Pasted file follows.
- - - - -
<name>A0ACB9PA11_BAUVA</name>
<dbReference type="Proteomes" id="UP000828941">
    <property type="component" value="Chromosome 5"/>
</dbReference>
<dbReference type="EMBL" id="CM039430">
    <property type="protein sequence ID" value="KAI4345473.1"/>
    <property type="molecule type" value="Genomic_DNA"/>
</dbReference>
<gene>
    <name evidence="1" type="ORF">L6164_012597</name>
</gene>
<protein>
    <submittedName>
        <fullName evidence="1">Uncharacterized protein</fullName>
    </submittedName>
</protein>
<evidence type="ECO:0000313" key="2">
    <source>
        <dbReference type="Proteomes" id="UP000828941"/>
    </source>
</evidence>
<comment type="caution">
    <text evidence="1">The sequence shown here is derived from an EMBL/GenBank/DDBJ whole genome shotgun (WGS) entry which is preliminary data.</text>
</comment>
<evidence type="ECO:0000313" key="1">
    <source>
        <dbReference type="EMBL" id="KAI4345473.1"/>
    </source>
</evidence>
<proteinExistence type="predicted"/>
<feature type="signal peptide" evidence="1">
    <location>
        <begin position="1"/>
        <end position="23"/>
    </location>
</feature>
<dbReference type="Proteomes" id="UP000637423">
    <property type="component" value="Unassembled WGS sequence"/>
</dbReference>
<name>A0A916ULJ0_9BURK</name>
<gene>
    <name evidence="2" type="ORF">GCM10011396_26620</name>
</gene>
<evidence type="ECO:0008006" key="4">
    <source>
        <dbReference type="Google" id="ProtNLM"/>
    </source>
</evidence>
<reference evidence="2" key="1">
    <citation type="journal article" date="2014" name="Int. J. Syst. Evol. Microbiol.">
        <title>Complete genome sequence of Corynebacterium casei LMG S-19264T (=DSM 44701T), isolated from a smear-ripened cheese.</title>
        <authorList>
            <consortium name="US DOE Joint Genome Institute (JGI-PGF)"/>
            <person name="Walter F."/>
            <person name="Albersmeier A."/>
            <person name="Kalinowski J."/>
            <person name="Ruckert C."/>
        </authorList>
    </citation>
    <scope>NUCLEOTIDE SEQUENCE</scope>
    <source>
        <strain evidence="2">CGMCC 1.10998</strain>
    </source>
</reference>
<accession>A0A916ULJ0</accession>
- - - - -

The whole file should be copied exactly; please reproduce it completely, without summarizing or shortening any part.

<name>A0ACB9PA11_BAUVA</name>
<dbReference type="Proteomes" id="UP000828941">
    <property type="component" value="Chromosome 5"/>
</dbReference>
<dbReference type="EMBL" id="CM039430">
    <property type="protein sequence ID" value="KAI4345473.1"/>
    <property type="molecule type" value="Genomic_DNA"/>
</dbReference>
<gene>
    <name evidence="1" type="ORF">L6164_012597</name>
</gene>
<protein>
    <submittedName>
        <fullName evidence="1">Uncharacterized protein</fullName>
    </submittedName>
</protein>
<evidence type="ECO:0000313" key="2">
    <source>
        <dbReference type="Proteomes" id="UP000828941"/>
    </source>
</evidence>
<comment type="caution">
    <text evidence="1">The sequence shown here is derived from an EMBL/GenBank/DDBJ whole genome shotgun (WGS) entry which is preliminary data.</text>
</comment>
<evidence type="ECO:0000313" key="1">
    <source>
        <dbReference type="EMBL" id="KAI4345473.1"/>
    </source>
</evidence>
<proteinExistence type="predicted"/>
<feature type="signal peptide" evidence="1">
    <location>
        <begin position="1"/>
        <end position="23"/>
    </location>
</feature>
<dbReference type="Proteomes" id="UP000637423">
    <property type="component" value="Unassembled WGS sequence"/>
</dbReference>
<name>A0A916ULJ0_9BURK</name>
<gene>
    <name evidence="2" type="ORF">GCM10011396_26620</name>
</gene>
<evidence type="ECO:0008006" key="4">
    <source>
        <dbReference type="Google" id="ProtNLM"/>
    </source>
</evidence>
<reference evidence="2" key="1">
    <citation type="journal article" date="2014" name="Int. J. Syst. Evol. Microbiol.">
        <title>Complete genome sequence of Corynebacterium casei LMG S-19264T (=DSM 44701T), isolated from a smear-ripened cheese.</title>
        <authorList>
            <consortium name="US DOE Joint Genome Institute (JGI-PGF)"/>
            <person name="Walter F."/>
            <person name="Albersmeier A."/>
            <person name="Kalinowski J."/>
            <person name="Ruckert C."/>
        </authorList>
    </citation>
    <scope>NUCLEOTIDE SEQUENCE</scope>
    <source>
        <strain evidence="2">CGMCC 1.10998</strain>
    </source>
</reference>
<accession>A0A916ULJ0</accession>